Ocotillo

 1 vote
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Trail

1.0 Miles 1.7 Kilometers

 

97% 

Runnable

Singletrack

249' 76 m

Ascent

0' 0 m

Descent

4,452' 1,357 m

High

4,202' 1,281 m

Low

5%

Avg Grade (3°)

7%

Max Grade (4°)

Unknown

Update

Bypass Lechugilla on this parallel trail.

Brendan Ross

Overview

Features: Wildflowers

Runner Notes

The trails around the Franklin Mountains are often rocky and technical, so runners unfamiliar with rough terrain should use caution. Trail shoes with rock plates are strongly recommended.

El Paso is in the desert, so be wise about the climate. Summers are regularly in the 90's or above, winters will drop to the 30's and 40's. Lightning storms are frequent in the late afternoons during the warmer months. Winds are frequent and gusts over 50 mph are not unusual. Dust storms, strongest in the late spring, can be hazardous and reduce visibility to less than a quarter mile. Check the weather before you go, and let someone know where you will be.

Mountain biking is popular in the Lost Dog area, and while runners have right of way over cyclists, it's often the safer option to step or run to the side to allow them to pass. Sometimes you'll get thanked, but usually not - but better to be a good user of the trail than to end up in a cactus, tangled in some guy's derailleur.

Description

For runners who'd like to avoid other users on Lechugilla Trail, particularly when it is crowded with mountain bikers, Ocotillo is a quick detour to the north. After rounding the water tanks on Lost Dog Trail, continue down the hill and past the intersection with Creosote. Ocotillo will branch off about a tenth of a mile after. It looks similar to some of the rocky water runoffs in the area, so GPS may be helpful in locating the starting point.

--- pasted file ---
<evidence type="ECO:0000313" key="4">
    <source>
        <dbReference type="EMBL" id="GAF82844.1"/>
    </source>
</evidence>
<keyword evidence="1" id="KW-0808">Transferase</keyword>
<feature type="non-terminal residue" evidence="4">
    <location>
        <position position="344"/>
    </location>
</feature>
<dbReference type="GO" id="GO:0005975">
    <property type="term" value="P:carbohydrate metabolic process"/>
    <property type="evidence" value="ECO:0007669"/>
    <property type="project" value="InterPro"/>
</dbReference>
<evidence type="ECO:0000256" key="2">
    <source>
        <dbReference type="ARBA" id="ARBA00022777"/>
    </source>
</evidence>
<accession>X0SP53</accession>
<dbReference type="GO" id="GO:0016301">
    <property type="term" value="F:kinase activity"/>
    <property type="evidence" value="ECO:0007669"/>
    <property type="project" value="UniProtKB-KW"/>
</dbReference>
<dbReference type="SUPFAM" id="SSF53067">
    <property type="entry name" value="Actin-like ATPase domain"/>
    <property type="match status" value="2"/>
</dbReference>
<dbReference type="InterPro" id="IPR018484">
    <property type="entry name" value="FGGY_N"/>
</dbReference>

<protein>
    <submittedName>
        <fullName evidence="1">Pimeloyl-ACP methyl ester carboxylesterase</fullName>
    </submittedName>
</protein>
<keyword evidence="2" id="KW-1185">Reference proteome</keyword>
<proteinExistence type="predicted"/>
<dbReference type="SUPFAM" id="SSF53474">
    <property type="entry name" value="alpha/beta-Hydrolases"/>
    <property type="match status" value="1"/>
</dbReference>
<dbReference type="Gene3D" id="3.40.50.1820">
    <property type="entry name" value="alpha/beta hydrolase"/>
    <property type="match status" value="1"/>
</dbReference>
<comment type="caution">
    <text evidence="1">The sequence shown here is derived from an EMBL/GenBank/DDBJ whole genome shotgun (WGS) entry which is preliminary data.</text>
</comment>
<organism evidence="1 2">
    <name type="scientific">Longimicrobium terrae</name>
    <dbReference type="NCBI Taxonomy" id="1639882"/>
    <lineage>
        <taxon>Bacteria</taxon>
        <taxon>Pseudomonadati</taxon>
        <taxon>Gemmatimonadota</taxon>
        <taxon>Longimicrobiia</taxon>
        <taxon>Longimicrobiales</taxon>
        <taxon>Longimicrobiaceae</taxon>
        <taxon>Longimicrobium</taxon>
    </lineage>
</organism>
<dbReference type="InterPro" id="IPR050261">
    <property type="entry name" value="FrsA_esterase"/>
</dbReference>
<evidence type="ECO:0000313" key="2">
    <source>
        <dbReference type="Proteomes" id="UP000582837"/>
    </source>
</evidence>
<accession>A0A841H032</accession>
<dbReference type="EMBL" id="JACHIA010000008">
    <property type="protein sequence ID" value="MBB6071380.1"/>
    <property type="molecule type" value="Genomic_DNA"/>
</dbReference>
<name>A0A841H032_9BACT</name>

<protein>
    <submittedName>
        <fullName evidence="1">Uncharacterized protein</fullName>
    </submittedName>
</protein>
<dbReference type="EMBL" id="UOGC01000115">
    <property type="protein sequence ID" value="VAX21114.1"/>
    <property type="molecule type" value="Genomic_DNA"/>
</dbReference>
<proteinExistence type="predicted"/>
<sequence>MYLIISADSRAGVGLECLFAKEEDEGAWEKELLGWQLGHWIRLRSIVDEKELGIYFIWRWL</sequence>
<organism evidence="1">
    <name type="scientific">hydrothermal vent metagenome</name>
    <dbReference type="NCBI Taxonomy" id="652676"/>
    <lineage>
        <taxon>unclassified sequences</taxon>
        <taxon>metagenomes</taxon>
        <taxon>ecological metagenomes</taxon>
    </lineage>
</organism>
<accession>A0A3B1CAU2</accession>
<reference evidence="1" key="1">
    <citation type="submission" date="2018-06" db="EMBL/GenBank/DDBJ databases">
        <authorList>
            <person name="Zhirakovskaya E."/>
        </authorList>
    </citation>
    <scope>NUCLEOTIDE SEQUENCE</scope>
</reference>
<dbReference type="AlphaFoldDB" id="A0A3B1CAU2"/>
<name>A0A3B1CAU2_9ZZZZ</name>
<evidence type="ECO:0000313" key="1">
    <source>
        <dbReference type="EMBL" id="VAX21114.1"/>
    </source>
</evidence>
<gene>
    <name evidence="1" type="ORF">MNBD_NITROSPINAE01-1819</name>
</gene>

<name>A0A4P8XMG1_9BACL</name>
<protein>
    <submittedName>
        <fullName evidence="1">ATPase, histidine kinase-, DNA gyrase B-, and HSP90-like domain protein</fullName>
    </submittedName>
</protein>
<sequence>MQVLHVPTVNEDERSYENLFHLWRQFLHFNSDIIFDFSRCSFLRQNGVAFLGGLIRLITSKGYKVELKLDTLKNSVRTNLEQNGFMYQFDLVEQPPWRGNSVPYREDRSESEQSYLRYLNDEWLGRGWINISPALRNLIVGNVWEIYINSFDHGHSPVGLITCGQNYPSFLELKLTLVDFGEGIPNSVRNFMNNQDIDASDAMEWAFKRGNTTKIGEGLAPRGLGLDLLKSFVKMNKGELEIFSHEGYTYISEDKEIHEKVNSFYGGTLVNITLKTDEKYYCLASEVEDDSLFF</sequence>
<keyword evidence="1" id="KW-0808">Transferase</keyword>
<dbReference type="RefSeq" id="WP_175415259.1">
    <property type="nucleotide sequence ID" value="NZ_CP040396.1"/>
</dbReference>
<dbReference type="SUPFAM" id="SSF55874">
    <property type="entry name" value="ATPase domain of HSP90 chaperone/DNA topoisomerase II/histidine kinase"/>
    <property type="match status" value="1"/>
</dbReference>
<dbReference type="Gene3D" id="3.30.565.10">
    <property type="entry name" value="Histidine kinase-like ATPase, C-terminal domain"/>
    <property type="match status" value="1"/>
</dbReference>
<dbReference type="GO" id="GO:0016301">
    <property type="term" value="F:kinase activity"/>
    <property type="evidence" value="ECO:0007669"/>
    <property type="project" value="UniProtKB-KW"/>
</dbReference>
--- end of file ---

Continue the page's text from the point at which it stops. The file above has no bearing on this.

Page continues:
Much of the first half of the trail is rocky and requires careful attention to foot placement. The trail will gradually climb to where it crosses Lost Dog Water Tank Access Road near a water tank. Cross the road and circle the tank to where the trail continues on its east side. The path continues for about a quarter of a mile further before rejoining Lechugilla Trail a short distance from the intersection of Brujos and Mayberry.

Flora & Fauna

The Franklins are filled with desert wildlife and you'll have the chance to see all sorts of plants and animals on trail. Vegetation is best during the rainy months around summer when the desert blooms and the plants turn green. Jackrabbits, lizards and roadrunners are common, occasionally snakes will be on or near the trail. Watch for rattlers and give them a wild berth. If you get caught out past sundown, you may hear a few coyotes. Their howls are unnerving, but they generally leave people alone.

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3.0 from 1 vote


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Check-Ins

Oct 15, 2015
Brendan Ross
Sep 24, 2015
Brendan Ross
Aug 25, 2015
Brendan Ross

Trail Ratings

  3.0 from 1 vote

#7239

Overall
  3.0 from 1 vote
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Rankings

#210

in Texas

#7,239

Overall
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38 Since Aug 25, 2015
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